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Normal

Picture this: History boards part of Normal's 150th celebration

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NORMAL — Cheri Valentine made her debut on the trapeze at the age of 3 with her family, the Flying Valentinos.

Her feet were planted firmly on the ground Friday as a brief history of her family debuted on one of five “history presentation boards” unveiled in the Special Collections area of Illinois State University's Milner Library.

The history boards are part of a celebration of the 150th anniversary of the founding of the town of Normal. 

Valentine, who has worked as an administrative clerk at ISU for 20 years, said she is happy to see the project “keep their history alive and the circus history of Bloomington-Normal alive.” Another completed board relates the history of the Gamma Phi Circus, established in 1920 at ISU.

Circus posters on the walls, part of ISU's circus collection, and cookies decorated like circus tents added to the festivity of the occasion — a kickoff for the sesquicentennial celebration, that also will include a Normal History Fair Sept. 12-13 and the transformation of uptown Normal into a circus Sept. 11-14.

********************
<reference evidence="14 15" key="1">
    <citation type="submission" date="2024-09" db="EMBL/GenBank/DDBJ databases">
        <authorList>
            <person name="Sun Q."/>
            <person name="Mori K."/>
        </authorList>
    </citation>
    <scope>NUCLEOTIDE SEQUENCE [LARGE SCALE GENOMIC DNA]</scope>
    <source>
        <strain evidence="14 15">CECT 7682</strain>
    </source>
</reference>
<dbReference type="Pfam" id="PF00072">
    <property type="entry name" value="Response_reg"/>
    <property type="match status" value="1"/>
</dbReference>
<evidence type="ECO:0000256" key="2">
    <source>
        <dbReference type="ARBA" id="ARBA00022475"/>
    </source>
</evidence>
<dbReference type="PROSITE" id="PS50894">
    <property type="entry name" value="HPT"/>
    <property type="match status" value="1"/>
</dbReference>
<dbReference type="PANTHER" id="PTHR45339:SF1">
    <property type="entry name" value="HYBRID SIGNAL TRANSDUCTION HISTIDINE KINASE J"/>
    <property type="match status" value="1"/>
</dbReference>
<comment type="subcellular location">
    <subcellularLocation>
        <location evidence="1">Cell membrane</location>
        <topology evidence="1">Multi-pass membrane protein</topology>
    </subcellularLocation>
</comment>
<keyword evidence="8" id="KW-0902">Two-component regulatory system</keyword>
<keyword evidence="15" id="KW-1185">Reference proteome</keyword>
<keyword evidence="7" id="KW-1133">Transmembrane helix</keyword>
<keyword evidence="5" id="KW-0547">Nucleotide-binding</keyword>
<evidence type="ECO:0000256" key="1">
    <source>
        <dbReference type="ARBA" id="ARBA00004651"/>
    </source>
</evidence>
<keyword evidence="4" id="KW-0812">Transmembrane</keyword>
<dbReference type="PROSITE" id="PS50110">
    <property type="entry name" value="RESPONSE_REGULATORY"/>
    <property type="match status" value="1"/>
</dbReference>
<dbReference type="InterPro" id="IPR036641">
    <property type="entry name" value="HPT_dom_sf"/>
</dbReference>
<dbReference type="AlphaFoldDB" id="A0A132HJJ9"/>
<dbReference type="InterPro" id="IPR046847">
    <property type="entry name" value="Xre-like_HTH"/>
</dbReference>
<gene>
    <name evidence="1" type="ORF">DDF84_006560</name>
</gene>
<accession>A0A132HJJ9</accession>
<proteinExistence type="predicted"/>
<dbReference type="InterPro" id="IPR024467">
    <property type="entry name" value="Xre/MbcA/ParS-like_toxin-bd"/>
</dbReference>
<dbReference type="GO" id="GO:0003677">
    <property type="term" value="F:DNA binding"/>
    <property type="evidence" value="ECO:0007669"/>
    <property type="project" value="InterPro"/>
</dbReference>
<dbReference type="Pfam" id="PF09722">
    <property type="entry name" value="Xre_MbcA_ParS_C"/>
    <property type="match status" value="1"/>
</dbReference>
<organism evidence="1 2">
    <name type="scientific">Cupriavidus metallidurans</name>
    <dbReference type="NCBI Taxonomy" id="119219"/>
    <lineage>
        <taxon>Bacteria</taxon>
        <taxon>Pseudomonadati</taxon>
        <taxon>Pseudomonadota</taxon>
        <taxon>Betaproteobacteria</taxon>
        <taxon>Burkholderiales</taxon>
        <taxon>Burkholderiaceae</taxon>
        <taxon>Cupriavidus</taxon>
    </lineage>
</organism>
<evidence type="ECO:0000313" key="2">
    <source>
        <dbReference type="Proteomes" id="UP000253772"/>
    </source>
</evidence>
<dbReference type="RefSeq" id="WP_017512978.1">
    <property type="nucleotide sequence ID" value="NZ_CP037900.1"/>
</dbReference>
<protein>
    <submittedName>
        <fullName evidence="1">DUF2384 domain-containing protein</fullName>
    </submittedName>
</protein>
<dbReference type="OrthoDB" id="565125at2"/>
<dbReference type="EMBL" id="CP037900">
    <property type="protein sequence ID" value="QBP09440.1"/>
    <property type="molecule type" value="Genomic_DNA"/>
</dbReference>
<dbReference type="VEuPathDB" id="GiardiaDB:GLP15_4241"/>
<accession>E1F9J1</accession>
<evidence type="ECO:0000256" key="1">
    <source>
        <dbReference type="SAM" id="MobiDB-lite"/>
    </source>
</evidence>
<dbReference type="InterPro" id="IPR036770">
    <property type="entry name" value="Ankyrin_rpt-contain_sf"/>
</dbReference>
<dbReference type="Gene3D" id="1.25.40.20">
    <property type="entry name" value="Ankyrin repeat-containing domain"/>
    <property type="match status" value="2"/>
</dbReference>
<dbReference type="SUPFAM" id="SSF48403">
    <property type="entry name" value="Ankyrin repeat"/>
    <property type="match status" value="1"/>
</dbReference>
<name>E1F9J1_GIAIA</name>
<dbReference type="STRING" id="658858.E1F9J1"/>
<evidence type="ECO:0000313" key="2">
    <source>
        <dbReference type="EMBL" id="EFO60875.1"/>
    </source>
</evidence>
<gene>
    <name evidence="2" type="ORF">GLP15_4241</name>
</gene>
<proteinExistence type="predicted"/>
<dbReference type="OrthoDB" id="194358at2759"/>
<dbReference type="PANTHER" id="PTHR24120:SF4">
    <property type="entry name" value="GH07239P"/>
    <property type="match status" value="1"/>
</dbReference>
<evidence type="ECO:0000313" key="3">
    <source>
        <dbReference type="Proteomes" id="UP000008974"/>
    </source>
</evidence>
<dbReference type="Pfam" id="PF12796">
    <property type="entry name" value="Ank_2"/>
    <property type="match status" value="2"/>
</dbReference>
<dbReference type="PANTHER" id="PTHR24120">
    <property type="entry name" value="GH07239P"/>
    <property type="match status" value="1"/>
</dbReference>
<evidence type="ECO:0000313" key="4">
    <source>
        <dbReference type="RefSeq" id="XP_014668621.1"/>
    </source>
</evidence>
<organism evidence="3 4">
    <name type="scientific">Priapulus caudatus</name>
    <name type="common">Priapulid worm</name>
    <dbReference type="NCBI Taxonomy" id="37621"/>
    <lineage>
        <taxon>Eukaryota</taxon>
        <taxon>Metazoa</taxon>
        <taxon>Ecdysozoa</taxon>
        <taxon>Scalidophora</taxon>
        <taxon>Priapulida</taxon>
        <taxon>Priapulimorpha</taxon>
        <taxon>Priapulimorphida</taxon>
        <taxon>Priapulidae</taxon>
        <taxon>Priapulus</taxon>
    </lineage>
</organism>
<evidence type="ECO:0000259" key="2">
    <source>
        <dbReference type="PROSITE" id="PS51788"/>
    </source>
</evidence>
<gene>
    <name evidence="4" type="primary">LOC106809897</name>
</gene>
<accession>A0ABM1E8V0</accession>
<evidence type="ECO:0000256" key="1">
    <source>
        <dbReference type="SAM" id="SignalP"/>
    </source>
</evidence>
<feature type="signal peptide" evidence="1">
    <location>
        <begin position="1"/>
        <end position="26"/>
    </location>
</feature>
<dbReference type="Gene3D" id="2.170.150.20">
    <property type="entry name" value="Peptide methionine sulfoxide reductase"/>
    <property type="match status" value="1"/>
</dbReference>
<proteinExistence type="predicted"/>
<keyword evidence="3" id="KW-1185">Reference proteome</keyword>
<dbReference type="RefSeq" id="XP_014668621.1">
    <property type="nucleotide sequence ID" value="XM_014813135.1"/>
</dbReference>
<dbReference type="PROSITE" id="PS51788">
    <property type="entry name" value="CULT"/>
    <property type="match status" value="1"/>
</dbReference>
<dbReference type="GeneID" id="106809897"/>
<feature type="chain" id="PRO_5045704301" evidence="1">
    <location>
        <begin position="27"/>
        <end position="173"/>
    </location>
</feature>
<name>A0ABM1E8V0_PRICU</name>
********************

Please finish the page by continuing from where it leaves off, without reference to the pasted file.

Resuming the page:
Friday's event was a celebration of the strong ties between Normal and ISU, too.

“The town has been shaped by the university and the university by the town,” said Mayor Chris Koos, citing their continuing ties.

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The town's name comes from Illinois State Normal University, founded three years before the town. The university dropped "Normal" from its name 51 years ago.

ISU President Larry Dietz, who also participated on Friday, said it's customary for university presidents and mayors of the towns in which they are located to say nice things about each other.

“The difference here is we mean it,” said Dietz, adding the success of the university and the town “has come in tandem.”

"Our campus community thrives because of the welcoming atmosphere of Normal," Dietz said.

Other history boards shown Friday detailed the histories of Fell Park, Broadview Mansion (later home to the Immanuel Bible Foundation) and the Normal History Club.

University archivist April Anderson is helping with the history board project.

Town planner Mercy Davidson said about 20 to 25 history boards are in progress, but there is no limit to how many will be made. All will be placed in a digital format and permanently archived at the McLean Count Museum of History.

Businesses or organizations who want a framed version, like the ones displayed Friday, would have to pay $90, Davidson said. More information on the the History Board Program is available at www.normal.org/150boards.

Follow Lenore Sobota on Twitter: @pg_sobota

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